About 15% of people taking ibuprofen (Advil) or other NSAIDs (nonsteroidal anti-inflammatory drugs) exceed the recommended daily maximum dosage.
Researchers asked around 1,300 ibuprofen users to write down their NSAID use daily in a diary for 1 week. After reviewing the journal recordings, researchers were able to calculate the users’ daily dosage intake and compare it with the maximum recommended dose.
The results, which are published in the journal Pharmacoepidemiology and Drug Safety, indicated that 11% of ibuprofen users and 4% of other NSAID users exceeded the daily dosing limit in just a 1-week time period. Those who exceeded the recommended dosage typically experienced chronic pain, had a poor physical state and smoked daily.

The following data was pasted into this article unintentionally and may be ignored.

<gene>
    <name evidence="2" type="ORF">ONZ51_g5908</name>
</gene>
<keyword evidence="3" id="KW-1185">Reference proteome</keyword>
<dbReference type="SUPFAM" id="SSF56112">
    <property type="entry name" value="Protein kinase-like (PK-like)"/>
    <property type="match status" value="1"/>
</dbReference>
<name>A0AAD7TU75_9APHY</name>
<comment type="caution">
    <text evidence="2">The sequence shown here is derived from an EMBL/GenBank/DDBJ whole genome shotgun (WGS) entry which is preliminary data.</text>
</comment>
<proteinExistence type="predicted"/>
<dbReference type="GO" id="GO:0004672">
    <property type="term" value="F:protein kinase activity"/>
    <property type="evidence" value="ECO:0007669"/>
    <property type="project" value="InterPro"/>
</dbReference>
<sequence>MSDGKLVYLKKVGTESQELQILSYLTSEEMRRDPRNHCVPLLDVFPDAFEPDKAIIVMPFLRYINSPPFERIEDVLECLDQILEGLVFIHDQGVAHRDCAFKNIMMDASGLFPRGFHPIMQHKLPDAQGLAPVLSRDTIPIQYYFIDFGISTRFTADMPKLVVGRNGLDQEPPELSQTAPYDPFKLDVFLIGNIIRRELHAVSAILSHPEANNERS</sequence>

Also, people who exceeded the recommended dosage had the tendency to ignore the recommendation on the label and take matters into their own hands by choosing their own dose. Others weren’t knowledgeable about how to properly comply with the label instructions.
The study was sponsored by Johnson & Johnson Consumer Inc. One of the company’s key products is Tylenol (acetaminophen), which is not an NSAID.
Alanna McCatty is founder and CEO of McCatty Scholars, an organization that devises and implements financial literacy programs for students to combat the nationwide issue of the loss of educational opportunity due to the ramifications of burdensome student debt. At MedShadow, she reports on new findings and research on the side effects of prescription drugs. She is a graduate of Pace University.